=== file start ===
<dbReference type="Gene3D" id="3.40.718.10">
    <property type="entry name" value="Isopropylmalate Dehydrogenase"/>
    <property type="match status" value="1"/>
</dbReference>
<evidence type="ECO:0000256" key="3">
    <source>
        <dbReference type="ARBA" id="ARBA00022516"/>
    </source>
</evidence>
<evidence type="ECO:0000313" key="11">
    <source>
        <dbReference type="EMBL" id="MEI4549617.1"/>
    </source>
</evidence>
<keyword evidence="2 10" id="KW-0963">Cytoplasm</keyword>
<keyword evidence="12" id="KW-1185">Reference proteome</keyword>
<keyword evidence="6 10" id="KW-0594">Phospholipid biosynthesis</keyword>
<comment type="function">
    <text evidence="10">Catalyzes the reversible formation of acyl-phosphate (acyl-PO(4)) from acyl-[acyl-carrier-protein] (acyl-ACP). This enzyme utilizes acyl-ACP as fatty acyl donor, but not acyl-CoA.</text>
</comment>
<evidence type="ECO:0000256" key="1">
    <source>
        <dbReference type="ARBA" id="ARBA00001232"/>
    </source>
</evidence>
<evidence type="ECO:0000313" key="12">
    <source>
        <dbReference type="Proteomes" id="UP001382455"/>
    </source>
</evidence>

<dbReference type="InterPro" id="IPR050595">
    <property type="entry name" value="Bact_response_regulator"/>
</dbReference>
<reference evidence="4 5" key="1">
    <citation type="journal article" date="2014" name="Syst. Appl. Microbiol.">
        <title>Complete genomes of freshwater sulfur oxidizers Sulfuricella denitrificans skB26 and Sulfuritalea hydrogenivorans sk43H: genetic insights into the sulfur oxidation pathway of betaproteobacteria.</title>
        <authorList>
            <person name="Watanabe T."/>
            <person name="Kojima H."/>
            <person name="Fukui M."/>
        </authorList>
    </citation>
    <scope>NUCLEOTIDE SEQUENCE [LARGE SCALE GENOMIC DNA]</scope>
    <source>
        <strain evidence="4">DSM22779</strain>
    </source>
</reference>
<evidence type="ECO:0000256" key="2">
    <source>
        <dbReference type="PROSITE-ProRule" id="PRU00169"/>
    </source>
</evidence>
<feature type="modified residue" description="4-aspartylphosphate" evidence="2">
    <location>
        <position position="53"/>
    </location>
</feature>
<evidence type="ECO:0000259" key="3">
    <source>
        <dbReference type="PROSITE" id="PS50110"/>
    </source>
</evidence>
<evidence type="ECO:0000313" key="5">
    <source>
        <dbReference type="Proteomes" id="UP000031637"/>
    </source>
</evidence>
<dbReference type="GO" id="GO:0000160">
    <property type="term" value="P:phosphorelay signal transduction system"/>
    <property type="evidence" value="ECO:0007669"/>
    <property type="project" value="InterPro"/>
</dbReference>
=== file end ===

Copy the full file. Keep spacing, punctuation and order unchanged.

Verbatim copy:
<dbReference type="Gene3D" id="3.40.718.10">
    <property type="entry name" value="Isopropylmalate Dehydrogenase"/>
    <property type="match status" value="1"/>
</dbReference>
<evidence type="ECO:0000256" key="3">
    <source>
        <dbReference type="ARBA" id="ARBA00022516"/>
    </source>
</evidence>
<evidence type="ECO:0000313" key="11">
    <source>
        <dbReference type="EMBL" id="MEI4549617.1"/>
    </source>
</evidence>
<keyword evidence="2 10" id="KW-0963">Cytoplasm</keyword>
<keyword evidence="12" id="KW-1185">Reference proteome</keyword>
<keyword evidence="6 10" id="KW-0594">Phospholipid biosynthesis</keyword>
<comment type="function">
    <text evidence="10">Catalyzes the reversible formation of acyl-phosphate (acyl-PO(4)) from acyl-[acyl-carrier-protein] (acyl-ACP). This enzyme utilizes acyl-ACP as fatty acyl donor, but not acyl-CoA.</text>
</comment>
<evidence type="ECO:0000256" key="1">
    <source>
        <dbReference type="ARBA" id="ARBA00001232"/>
    </source>
</evidence>
<evidence type="ECO:0000313" key="12">
    <source>
        <dbReference type="Proteomes" id="UP001382455"/>
    </source>
</evidence>

<dbReference type="InterPro" id="IPR050595">
    <property type="entry name" value="Bact_response_regulator"/>
</dbReference>
<reference evidence="4 5" key="1">
    <citation type="journal article" date="2014" name="Syst. Appl. Microbiol.">
        <title>Complete genomes of freshwater sulfur oxidizers Sulfuricella denitrificans skB26 and Sulfuritalea hydrogenivorans sk43H: genetic insights into the sulfur oxidation pathway of betaproteobacteria.</title>
        <authorList>
            <person name="Watanabe T."/>
            <person name="Kojima H."/>
            <person name="Fukui M."/>
        </authorList>
    </citation>
    <scope>NUCLEOTIDE SEQUENCE [LARGE SCALE GENOMIC DNA]</scope>
    <source>
        <strain evidence="4">DSM22779</strain>
    </source>
</reference>
<evidence type="ECO:0000256" key="2">
    <source>
        <dbReference type="PROSITE-ProRule" id="PRU00169"/>
    </source>
</evidence>
<feature type="modified residue" description="4-aspartylphosphate" evidence="2">
    <location>
        <position position="53"/>
    </location>
</feature>
<evidence type="ECO:0000259" key="3">
    <source>
        <dbReference type="PROSITE" id="PS50110"/>
    </source>
</evidence>
<evidence type="ECO:0000313" key="5">
    <source>
        <dbReference type="Proteomes" id="UP000031637"/>
    </source>
</evidence>
<dbReference type="GO" id="GO:0000160">
    <property type="term" value="P:phosphorelay signal transduction system"/>
    <property type="evidence" value="ECO:0007669"/>
    <property type="project" value="InterPro"/>
</dbReference>